What's the news?
Research from insurers Allianz shows that a worrying 82 per cent of Irish drivers intend to drink over Christmas. Now, crucially, that doesn't mean that they intend to drink AND drive, but given the tougher penalties for drink-driving, and given the propensity among many for not allowing enough time to leach the alcohol from one's system before driving the next day, that's worrying.
35 per cent say that they're unaware of the new, stricter drink-driving rules in spite of a major information campaign by the Road Safety Authority. Pretty much the same proportion, one third, say that they will be driving more than usual over Christmas, citing shopping, meeting with family and friends, and attending parties as the main reasons for hitting the road.
According to the survey, carried out by Red C on behalf of Allianz, 84 per cent won't bother getting their car serviced or winter-checked in spite of the increased mileage.
The scary thing about the 82 per cent of drivers saying that they will drink over the holidays is that alcohol levels are a significant contributor to 40 per cent of all road traffic accidents. While, clearly, that 82 per cent aren't necessarily intending to break the law, the fact is that drink-driving is particularly prevalent over the festive period. In 2017, almost 1,000 motorists were arrested on suspicion of drink-driving during the Christmas and the New Year period, according to the Department of Justice and Equality.
Under the new Road Traffic Bill, which came into effect in October, there will stricter penalties on drink drivers. Previously, drivers received three penalty points for certain drink driving offences. Under the new bill, however, these drivers will be disqualified from driving for three months.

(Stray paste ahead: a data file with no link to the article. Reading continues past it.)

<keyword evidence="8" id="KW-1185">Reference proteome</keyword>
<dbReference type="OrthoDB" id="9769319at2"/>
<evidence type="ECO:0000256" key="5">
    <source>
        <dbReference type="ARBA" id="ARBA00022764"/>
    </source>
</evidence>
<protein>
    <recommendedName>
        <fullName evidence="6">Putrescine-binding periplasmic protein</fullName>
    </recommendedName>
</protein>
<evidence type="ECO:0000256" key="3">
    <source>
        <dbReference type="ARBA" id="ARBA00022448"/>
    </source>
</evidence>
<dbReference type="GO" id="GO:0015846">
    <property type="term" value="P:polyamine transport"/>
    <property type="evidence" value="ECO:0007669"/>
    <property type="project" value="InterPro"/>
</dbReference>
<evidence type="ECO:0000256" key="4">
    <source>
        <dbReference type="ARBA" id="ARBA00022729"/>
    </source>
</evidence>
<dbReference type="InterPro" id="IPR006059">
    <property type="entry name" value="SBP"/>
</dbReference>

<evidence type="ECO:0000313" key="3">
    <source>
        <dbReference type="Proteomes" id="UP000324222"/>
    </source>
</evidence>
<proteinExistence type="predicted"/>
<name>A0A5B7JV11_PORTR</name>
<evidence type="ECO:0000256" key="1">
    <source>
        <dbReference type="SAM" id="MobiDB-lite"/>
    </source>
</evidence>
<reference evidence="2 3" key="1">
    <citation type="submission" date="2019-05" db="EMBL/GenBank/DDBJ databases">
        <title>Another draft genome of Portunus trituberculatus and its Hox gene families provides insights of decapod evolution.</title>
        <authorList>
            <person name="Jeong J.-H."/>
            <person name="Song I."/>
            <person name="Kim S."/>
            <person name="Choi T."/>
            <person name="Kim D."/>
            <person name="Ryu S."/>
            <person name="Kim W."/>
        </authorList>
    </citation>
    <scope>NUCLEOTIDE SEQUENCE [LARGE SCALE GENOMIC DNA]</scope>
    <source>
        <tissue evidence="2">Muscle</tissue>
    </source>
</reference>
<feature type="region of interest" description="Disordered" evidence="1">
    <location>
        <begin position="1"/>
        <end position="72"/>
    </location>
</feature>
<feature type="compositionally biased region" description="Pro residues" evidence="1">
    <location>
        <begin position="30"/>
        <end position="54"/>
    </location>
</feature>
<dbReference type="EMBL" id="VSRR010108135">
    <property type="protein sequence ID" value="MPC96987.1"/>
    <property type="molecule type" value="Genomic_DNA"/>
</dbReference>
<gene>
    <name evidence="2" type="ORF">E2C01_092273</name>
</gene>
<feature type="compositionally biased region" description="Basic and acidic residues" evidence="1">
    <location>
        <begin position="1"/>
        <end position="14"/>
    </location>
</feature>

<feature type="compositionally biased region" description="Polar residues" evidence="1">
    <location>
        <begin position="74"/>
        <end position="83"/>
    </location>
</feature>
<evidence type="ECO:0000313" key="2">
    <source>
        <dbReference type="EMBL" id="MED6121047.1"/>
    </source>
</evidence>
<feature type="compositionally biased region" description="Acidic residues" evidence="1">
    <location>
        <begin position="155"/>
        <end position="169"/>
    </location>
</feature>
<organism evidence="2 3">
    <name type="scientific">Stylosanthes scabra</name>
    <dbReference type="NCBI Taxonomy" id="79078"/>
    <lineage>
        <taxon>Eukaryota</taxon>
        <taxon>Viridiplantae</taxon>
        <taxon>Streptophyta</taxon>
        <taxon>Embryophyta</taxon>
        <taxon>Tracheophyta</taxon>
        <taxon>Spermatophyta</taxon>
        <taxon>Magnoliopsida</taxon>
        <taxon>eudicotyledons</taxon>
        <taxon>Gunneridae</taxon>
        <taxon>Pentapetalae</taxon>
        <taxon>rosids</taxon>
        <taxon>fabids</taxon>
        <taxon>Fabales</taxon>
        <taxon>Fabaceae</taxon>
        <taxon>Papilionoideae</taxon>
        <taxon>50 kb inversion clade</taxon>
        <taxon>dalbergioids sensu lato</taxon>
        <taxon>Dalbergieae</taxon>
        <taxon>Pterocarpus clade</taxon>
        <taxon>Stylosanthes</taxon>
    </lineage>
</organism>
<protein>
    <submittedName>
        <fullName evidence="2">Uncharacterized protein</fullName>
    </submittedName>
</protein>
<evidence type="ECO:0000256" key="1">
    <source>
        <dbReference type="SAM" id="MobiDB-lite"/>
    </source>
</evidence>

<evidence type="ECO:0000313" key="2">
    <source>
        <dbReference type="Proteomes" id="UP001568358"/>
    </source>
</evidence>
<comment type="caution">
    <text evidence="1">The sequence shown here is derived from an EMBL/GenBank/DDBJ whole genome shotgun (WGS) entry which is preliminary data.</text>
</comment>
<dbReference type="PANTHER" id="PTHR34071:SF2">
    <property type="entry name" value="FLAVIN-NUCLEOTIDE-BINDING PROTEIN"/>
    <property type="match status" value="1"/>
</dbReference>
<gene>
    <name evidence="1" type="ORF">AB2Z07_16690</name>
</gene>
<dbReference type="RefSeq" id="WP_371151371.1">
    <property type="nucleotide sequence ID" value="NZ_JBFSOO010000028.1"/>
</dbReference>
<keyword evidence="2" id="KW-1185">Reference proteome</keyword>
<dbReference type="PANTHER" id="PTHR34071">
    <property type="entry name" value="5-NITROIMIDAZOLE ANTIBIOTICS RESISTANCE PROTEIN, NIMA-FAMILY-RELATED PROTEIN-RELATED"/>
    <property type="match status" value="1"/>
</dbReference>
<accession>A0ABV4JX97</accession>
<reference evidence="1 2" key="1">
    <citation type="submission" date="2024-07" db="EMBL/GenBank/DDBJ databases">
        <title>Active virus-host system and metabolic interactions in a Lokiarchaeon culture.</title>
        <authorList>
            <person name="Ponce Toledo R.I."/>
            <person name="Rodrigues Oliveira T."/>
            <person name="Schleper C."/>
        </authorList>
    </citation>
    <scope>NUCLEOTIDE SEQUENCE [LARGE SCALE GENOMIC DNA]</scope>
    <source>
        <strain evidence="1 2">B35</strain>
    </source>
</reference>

Allianz is also warning over other Christmas dangers to drivers, including over-loading cars with luggage, or bulky Christmas trees (overloading a car with presents or placing a Christmas tree in the boot can severely decrease visibility and increase the likelihood of a crash. Allianz's German Centre for Technology performed several crash tests with overloaded cars and found that in an accident a Christmas tree basically becomes a massive, pine-scented missile).
Drowzy driving is also an issue, especially with people crossing the country, often in poor weather and darkness, to visit family.
"Christmas is a great time of year to see loved ones and enjoy the festivities and a chance to get away," said Sean McGrath, Chief Executive Officer, Allianz Ireland. "We want all our customers to be safe and enjoy the holidays but would advise them not to take any chances over this period. It can take very little to happen to turn a festive season into a tragedy and we would hope everyone takes more care on the roads during the Christmas and New Year celebrations."